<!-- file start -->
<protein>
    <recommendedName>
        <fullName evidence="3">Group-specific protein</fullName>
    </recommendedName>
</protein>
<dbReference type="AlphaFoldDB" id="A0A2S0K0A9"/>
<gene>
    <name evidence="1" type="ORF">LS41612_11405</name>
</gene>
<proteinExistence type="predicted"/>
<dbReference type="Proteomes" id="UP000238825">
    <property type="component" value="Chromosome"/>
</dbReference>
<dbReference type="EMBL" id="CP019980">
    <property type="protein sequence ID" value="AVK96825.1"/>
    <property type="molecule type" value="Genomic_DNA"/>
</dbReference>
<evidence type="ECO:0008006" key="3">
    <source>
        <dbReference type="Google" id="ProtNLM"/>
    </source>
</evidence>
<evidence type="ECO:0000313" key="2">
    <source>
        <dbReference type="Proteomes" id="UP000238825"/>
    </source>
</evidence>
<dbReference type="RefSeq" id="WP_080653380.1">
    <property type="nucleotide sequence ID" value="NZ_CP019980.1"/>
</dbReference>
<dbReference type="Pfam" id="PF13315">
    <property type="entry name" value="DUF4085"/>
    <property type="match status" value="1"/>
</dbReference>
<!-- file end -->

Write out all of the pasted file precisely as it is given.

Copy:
<protein>
    <recommendedName>
        <fullName evidence="3">Group-specific protein</fullName>
    </recommendedName>
</protein>
<dbReference type="AlphaFoldDB" id="A0A2S0K0A9"/>
<gene>
    <name evidence="1" type="ORF">LS41612_11405</name>
</gene>
<proteinExistence type="predicted"/>
<dbReference type="Proteomes" id="UP000238825">
    <property type="component" value="Chromosome"/>
</dbReference>
<dbReference type="EMBL" id="CP019980">
    <property type="protein sequence ID" value="AVK96825.1"/>
    <property type="molecule type" value="Genomic_DNA"/>
</dbReference>
<evidence type="ECO:0008006" key="3">
    <source>
        <dbReference type="Google" id="ProtNLM"/>
    </source>
</evidence>
<evidence type="ECO:0000313" key="2">
    <source>
        <dbReference type="Proteomes" id="UP000238825"/>
    </source>
</evidence>
<dbReference type="RefSeq" id="WP_080653380.1">
    <property type="nucleotide sequence ID" value="NZ_CP019980.1"/>
</dbReference>
<dbReference type="Pfam" id="PF13315">
    <property type="entry name" value="DUF4085"/>
    <property type="match status" value="1"/>
</dbReference>